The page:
We've seen two-way displays and undercover mirrors before, but the latest two-faced invention to come from the depths of the National Institute of Advanced Industrial Science and Technology (AIST) can pull double duty in regard to purpose and save a little energy in the process. The "switchable glass" has certain reflexive properties created by the twin coatings of "40-nanometer-thick magnesium-titanium alloy, plus a 4-nanometer-thick layer of palladium," which allows for the mirror to become transparent when a small amount of hydrogen is introduced between the two panes. Alternatively, tossing in a bit of oxygen forms a reflecting mirror, allowing users to "switch" the glass by injecting gases. Contrary to other commercialized approaches, this rendition can purportedly result in up to a "30-percent savings in energy costs" by having to run your air conditioner less, but there's still work to be done. Scientists at the AIST are still toiling away as they try to fight the relatively rapid deterioration that occurs from "frequent switching," but if they can add a dash of durability and get the price down to a respectable level, we could all be living in a house of mirrors before too long.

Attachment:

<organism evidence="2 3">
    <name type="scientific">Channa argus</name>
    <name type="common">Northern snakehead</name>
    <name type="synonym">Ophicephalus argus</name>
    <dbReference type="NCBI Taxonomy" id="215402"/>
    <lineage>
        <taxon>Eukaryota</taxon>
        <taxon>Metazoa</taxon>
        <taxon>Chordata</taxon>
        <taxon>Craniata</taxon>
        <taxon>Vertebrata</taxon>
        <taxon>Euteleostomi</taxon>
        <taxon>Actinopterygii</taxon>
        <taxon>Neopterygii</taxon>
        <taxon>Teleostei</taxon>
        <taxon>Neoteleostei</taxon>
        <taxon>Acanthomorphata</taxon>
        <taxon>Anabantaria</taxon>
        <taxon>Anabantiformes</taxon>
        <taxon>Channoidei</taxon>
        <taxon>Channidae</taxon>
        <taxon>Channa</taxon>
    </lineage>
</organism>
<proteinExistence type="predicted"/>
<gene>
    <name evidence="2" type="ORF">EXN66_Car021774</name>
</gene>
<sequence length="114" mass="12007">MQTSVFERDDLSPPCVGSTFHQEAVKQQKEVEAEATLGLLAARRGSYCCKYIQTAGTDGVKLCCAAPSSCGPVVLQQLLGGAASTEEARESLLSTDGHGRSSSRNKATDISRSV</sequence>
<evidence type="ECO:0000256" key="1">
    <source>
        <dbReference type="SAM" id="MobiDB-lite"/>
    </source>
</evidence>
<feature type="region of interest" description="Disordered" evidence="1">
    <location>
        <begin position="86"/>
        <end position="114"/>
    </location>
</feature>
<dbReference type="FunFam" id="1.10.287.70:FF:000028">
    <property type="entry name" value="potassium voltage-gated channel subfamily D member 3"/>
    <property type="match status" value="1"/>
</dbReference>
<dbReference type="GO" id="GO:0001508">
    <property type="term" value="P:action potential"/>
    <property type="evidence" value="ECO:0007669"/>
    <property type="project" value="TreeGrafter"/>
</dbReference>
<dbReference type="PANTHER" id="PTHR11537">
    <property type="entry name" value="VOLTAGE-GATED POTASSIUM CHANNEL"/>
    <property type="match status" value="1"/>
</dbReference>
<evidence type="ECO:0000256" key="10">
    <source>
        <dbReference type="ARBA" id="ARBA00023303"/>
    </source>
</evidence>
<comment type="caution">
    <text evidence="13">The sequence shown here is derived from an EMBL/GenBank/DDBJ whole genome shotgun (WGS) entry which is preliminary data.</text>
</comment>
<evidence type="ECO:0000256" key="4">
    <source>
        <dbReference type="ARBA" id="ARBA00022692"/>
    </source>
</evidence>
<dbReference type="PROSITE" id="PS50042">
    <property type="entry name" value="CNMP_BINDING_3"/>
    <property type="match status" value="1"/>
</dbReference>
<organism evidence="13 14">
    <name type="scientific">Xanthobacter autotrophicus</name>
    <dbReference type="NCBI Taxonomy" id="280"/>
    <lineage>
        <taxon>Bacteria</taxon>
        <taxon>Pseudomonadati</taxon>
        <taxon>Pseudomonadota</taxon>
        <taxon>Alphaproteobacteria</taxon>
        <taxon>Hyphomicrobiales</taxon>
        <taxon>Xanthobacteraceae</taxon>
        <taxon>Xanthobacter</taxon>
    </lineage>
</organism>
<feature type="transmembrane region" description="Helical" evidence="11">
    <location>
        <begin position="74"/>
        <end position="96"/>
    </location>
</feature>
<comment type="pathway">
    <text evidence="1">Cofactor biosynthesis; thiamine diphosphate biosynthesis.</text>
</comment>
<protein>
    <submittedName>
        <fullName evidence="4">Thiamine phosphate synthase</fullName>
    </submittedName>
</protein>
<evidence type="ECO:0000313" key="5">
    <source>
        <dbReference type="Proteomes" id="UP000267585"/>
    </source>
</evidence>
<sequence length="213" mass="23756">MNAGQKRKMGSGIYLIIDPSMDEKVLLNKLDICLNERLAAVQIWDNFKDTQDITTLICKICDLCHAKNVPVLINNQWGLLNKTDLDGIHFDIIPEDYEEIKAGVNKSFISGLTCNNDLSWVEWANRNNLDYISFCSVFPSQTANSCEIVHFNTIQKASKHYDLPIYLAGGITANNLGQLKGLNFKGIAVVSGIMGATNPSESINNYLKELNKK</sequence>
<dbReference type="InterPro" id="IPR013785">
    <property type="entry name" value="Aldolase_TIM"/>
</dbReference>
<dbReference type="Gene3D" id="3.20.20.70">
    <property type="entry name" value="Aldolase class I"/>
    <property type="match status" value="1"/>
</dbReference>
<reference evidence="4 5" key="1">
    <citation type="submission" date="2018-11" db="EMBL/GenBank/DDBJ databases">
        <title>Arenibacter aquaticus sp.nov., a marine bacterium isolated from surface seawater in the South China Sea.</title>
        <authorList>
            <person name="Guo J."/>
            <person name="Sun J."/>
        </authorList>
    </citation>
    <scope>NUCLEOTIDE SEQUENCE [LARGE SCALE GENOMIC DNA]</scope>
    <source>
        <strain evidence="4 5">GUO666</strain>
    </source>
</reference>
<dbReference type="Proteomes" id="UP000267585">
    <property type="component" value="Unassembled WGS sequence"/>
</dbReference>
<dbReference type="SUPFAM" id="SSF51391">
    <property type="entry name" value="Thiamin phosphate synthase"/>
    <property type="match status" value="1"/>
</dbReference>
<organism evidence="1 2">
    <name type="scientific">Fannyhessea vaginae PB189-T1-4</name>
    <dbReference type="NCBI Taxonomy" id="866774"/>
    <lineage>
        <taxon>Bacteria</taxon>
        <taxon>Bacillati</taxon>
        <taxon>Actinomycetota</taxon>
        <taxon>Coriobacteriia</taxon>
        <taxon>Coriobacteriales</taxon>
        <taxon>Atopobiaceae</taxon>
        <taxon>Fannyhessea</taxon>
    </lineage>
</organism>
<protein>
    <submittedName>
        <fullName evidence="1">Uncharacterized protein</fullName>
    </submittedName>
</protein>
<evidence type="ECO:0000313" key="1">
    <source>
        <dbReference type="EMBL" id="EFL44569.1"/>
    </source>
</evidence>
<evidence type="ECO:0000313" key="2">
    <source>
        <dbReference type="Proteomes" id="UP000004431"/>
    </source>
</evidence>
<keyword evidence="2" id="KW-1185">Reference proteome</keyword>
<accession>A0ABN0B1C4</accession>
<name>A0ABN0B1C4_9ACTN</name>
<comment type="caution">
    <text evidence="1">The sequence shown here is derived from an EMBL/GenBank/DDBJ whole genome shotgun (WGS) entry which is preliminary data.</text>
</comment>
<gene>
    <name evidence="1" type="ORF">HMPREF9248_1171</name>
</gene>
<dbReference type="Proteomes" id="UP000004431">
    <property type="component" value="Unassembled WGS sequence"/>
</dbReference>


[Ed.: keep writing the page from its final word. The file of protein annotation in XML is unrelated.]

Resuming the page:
AIST turns transparent glass into mirrors to conserve energy
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